Susu language

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Native toGuinea, Sierra Leone, Guinea Bissau
RegionCoastal Guinea
Native speakers
1.06 million (2001–2006)[1]
  • Mande
    • Western Mande
      • Central
        • Soso–Yalunka
          • Soso
Language codes
ISO 639-2sus
ISO 639-3sus

The Susu language (endonym: Susu: Sosoxui; French: Soussou) is the language of the Susu or Soso people of Guinea and Sierra Leone, West Africa. It is in the Mande language family.

It is one of the national languages of Guinea and spoken mainly in the coastal region of the country.


The language was also used by people in the coastal regions of Guinea and Sierra Leone as a trade language.

The first literature in Susu was a translation of the first seven chapters of the Gospel of Matthew, translated by John Godfrey Wilhelm of the Church Mission Society. This was published in London as "Lingjili Matthew" in 1816. J.G. Wilhelm translated a considerable portion of the New Testament, but only this small part appears to have been printed.

Grammatical sketch[edit]

Susu is an SOV language, Poss-N, N-D, generally suffixing, non-pro-drop, wh-in-situ, with no agreement affixes on the verb, no noun classes, no gender, and with a clitic plural marker which attaches to the last element of the NP (N or D, typically), but does not co-occur with numerals. It has no definite or indefinite articles. Sentential negation is expressed with a particle, mu, whose distribution is unclear (with adjectival predicates it seems to sometimes infix, but with transitive verbs it comes before the object).


khame didi to ne. man boy see PAST "The/a man saw the/a boy."
a. n taami don ma. 1sg bread eat PRES(generic) "I eat bread."
b. i taami don ma. 2sg bread eat PRES(generic) "You (sg) eat bread."
c. a taami don ma. 3sg bread eat PRES(generic) "He/she/it eats bread."
d. won taami don ma. bread eat PRES(generic) "We (including you) eat bread."
e. mukhu taami don ma. bread eat PRES(generic) "We (excluding you) eat bread."
f. wo taami don ma. 2pl bread eat PRES(generic) "You (pl or polite [sg or pl]) eat bread." ("wo" is used as French "vous")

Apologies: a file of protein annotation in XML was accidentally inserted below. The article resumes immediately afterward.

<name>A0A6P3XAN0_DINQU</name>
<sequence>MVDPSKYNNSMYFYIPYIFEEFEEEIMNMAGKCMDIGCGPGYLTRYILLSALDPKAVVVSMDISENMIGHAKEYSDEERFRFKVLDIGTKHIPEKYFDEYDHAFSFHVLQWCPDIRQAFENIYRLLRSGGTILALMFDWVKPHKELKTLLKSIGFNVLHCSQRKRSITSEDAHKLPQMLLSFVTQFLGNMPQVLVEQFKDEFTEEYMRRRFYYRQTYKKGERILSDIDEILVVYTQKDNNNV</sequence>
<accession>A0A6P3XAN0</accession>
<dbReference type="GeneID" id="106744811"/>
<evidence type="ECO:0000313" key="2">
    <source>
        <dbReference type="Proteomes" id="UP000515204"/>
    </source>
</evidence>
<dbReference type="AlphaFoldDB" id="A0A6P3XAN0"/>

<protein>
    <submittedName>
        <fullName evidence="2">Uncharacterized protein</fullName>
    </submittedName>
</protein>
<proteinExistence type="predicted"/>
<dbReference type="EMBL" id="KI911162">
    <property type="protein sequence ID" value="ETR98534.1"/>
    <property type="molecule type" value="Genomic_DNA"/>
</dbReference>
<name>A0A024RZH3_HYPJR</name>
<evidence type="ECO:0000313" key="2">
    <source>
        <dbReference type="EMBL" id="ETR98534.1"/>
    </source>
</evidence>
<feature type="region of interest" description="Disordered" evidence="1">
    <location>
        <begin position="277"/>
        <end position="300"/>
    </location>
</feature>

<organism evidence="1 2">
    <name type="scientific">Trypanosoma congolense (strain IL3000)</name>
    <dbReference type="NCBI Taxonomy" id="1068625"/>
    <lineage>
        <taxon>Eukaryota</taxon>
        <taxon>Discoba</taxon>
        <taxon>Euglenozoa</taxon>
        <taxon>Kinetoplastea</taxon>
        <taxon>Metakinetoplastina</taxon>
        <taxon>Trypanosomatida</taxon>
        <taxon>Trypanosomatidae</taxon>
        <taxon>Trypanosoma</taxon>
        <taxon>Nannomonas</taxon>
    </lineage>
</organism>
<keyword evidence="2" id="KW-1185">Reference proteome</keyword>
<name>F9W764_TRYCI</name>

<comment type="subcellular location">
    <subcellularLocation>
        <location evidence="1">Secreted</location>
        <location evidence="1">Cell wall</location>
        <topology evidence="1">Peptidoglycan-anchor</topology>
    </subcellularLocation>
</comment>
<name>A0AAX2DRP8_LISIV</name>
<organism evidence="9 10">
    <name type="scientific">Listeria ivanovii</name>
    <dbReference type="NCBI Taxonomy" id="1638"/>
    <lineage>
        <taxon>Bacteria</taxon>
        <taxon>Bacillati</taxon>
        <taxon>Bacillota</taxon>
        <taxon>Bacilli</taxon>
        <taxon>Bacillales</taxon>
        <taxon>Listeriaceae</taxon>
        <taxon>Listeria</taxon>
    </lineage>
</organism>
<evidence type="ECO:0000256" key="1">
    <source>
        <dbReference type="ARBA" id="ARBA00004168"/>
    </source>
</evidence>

g. e taami don ma. 3pl bread eat PRES(generic) "They eat bread."


a. n bankhi to né. 1sg house see PAST. "I saw a/the house."
b. n taami don fe. 1sg bread eat PROG "I am eating the bread."

Object pronouns have the same form as subject pronouns:

a. khame n to né. man 1sg see PAST. "A/the man saw me."
b. khame i to né. man 2sg see PAST. "A/the man saw you (sg)."
c. khame a to né. man 3sg see PAST. "A/the man saw him/her/it."
d. khame won to né. man see PAST. "A/the man saw us (including you)."
e. khame mukhu to né. man see PAST. "A/the man saw us (excluding you)."
f. khame wo to né. man 2pl see PAST. "A/the man saw you (pl)."
g. khame e to né. man 3pl see PAST. "A/the man saw them."

Adverbs can precede the subject or follow the verb:

a. khoro n fa né. yesterday 1sg arrive PAST "Yesterday I arrived."
b. n fa né khoro. 1sg arrive PAST yesterday "I arrived yesterday."

NPs come in a variety of forms:

khamé "boy (sg)", khame e "boys (pl)
taami "bread (sg)", taami e "breads (pl)"
a. khame e taami don ma. boy pl bread eat PRES "The/0 boys eat bread."
b. khamé taami e don ma. boy bread pl eat PRES "The/a boy eats breads."

Possessive affixes precede the noun:

baba "father":
m baba "my father"
i baba "your (sg) father"
a baba "his/her/its father"
wom baba "our father"
wo baba "your (pl) father"
e baba "their father"
a. woto keren car one "one car"
b. woto firin car two "two cars"
c. woto sakhan "three cars"
d. woto nani "four cars"
e. woto suli "five cars"
f. woto senni "six cars"
g. woto solofere "seven cars"
h. woto solomasakhan "eight cars"
i. woto solomanani "nine cars"
j. woto fu "ten cars"
k. woto fu nun keren "eleven cars"
l. woto fu nun firin "twelve cars"
n woto nde e to né 1sg car indef.D pl see PAST "I saw several cars"/"J'ai vu des autos."
woto nde "some car"
di nde "some boy"
bangkhi nde "some house"
khame nde "someone"
se nde "something"
nde "who/some"
i nde to? you who see "Who did you see?"
i munse don ma? 2sg what eat PRES "What will you eat?"


Susu does not appear to have tones. The grapheme ⟨kh⟩ above represents a voiceless uvular fricative.

Susu consonants[2]
Labial Alveolar Palatal Velar Uvular Glottal Labial-velar
Nasal m ⟨m⟩ n ⟨n⟩ ɲ ⟨ɲ⟩ ŋ ⟨ng⟩
Plosive prenasalized nd ⟨nd⟩
voiced b ⟨b⟩ d ⟨d⟩ ɡ ⟨g⟩ ɡb ⟨gb⟩
voiceless p ⟨p⟩ t ⟨t⟩ k ⟨k⟩
Fricative f ⟨f⟩ s ⟨s⟩ χ ⟨x⟩ h ⟨h⟩
Trill r ⟨r⟩
Approximant w ⟨w⟩ l ⟨l⟩ j ⟨y⟩
Susu vowels[2]
Front Back
Close i ⟨i⟩ u ⟨u⟩
Close-mid e ⟨e⟩ o ⟨o⟩
Open-mid ɛ ⟨ɛ⟩ ɔ ⟨ɔ⟩
Open a ⟨a⟩


Sosoxui is closely related to the Yalunka language.


External links[edit]